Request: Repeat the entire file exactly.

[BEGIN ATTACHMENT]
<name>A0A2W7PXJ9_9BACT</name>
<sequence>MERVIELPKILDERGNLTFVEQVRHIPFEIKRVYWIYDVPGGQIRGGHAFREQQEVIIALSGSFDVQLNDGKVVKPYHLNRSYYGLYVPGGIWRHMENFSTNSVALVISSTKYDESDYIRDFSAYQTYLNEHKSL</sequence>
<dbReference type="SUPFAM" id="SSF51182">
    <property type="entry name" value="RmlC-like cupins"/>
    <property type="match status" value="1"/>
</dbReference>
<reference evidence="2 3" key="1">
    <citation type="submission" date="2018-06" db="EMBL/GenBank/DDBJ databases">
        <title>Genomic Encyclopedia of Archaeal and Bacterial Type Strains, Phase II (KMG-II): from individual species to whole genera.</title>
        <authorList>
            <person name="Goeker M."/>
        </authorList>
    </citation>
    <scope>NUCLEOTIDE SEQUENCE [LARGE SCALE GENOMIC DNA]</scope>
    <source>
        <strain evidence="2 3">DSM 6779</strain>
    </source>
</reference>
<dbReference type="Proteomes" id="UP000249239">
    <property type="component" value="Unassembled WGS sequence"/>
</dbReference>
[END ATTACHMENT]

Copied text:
<name>A0A2W7PXJ9_9BACT</name>
<sequence>MERVIELPKILDERGNLTFVEQVRHIPFEIKRVYWIYDVPGGQIRGGHAFREQQEVIIALSGSFDVQLNDGKVVKPYHLNRSYYGLYVPGGIWRHMENFSTNSVALVISSTKYDESDYIRDFSAYQTYLNEHKSL</sequence>
<dbReference type="SUPFAM" id="SSF51182">
    <property type="entry name" value="RmlC-like cupins"/>
    <property type="match status" value="1"/>
</dbReference>
<reference evidence="2 3" key="1">
    <citation type="submission" date="2018-06" db="EMBL/GenBank/DDBJ databases">
        <title>Genomic Encyclopedia of Archaeal and Bacterial Type Strains, Phase II (KMG-II): from individual species to whole genera.</title>
        <authorList>
            <person name="Goeker M."/>
        </authorList>
    </citation>
    <scope>NUCLEOTIDE SEQUENCE [LARGE SCALE GENOMIC DNA]</scope>
    <source>
        <strain evidence="2 3">DSM 6779</strain>
    </source>
</reference>
<dbReference type="Proteomes" id="UP000249239">
    <property type="component" value="Unassembled WGS sequence"/>
</dbReference>